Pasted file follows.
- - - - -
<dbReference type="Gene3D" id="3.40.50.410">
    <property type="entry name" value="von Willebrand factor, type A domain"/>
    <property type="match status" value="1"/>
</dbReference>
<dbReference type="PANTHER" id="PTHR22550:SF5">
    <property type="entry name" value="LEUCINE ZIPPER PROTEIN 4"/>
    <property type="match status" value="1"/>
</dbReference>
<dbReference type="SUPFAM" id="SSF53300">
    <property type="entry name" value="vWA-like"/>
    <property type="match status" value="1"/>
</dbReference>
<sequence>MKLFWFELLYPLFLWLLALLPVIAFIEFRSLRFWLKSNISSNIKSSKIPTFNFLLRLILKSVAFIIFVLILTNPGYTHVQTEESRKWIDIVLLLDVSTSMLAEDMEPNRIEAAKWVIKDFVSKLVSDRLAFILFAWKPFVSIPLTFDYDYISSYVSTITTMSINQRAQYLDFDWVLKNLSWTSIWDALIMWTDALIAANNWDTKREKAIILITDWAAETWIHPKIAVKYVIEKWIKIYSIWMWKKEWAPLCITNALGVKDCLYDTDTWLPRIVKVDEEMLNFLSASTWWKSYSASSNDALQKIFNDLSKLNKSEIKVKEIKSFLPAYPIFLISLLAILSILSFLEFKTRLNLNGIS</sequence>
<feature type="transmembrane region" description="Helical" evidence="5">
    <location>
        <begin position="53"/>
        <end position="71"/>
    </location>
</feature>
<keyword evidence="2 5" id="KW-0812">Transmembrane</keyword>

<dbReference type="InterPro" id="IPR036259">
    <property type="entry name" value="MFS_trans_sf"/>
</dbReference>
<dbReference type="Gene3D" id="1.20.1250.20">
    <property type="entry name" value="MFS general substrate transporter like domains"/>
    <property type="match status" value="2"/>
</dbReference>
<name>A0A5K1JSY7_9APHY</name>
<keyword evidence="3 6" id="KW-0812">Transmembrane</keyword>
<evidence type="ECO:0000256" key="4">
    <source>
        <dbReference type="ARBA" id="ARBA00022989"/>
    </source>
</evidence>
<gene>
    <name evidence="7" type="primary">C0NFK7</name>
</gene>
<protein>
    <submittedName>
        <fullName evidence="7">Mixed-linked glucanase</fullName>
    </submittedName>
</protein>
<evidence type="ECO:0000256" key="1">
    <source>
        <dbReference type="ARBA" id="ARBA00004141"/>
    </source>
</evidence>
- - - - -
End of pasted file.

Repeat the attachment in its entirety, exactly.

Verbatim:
<dbReference type="Gene3D" id="3.40.50.410">
    <property type="entry name" value="von Willebrand factor, type A domain"/>
    <property type="match status" value="1"/>
</dbReference>
<dbReference type="PANTHER" id="PTHR22550:SF5">
    <property type="entry name" value="LEUCINE ZIPPER PROTEIN 4"/>
    <property type="match status" value="1"/>
</dbReference>
<dbReference type="SUPFAM" id="SSF53300">
    <property type="entry name" value="vWA-like"/>
    <property type="match status" value="1"/>
</dbReference>
<sequence>MKLFWFELLYPLFLWLLALLPVIAFIEFRSLRFWLKSNISSNIKSSKIPTFNFLLRLILKSVAFIIFVLILTNPGYTHVQTEESRKWIDIVLLLDVSTSMLAEDMEPNRIEAAKWVIKDFVSKLVSDRLAFILFAWKPFVSIPLTFDYDYISSYVSTITTMSINQRAQYLDFDWVLKNLSWTSIWDALIMWTDALIAANNWDTKREKAIILITDWAAETWIHPKIAVKYVIEKWIKIYSIWMWKKEWAPLCITNALGVKDCLYDTDTWLPRIVKVDEEMLNFLSASTWWKSYSASSNDALQKIFNDLSKLNKSEIKVKEIKSFLPAYPIFLISLLAILSILSFLEFKTRLNLNGIS</sequence>
<feature type="transmembrane region" description="Helical" evidence="5">
    <location>
        <begin position="53"/>
        <end position="71"/>
    </location>
</feature>
<keyword evidence="2 5" id="KW-0812">Transmembrane</keyword>

<dbReference type="InterPro" id="IPR036259">
    <property type="entry name" value="MFS_trans_sf"/>
</dbReference>
<dbReference type="Gene3D" id="1.20.1250.20">
    <property type="entry name" value="MFS general substrate transporter like domains"/>
    <property type="match status" value="2"/>
</dbReference>
<name>A0A5K1JSY7_9APHY</name>
<keyword evidence="3 6" id="KW-0812">Transmembrane</keyword>
<evidence type="ECO:0000256" key="4">
    <source>
        <dbReference type="ARBA" id="ARBA00022989"/>
    </source>
</evidence>
<gene>
    <name evidence="7" type="primary">C0NFK7</name>
</gene>
<protein>
    <submittedName>
        <fullName evidence="7">Mixed-linked glucanase</fullName>
    </submittedName>
</protein>
<evidence type="ECO:0000256" key="1">
    <source>
        <dbReference type="ARBA" id="ARBA00004141"/>
    </source>
</evidence>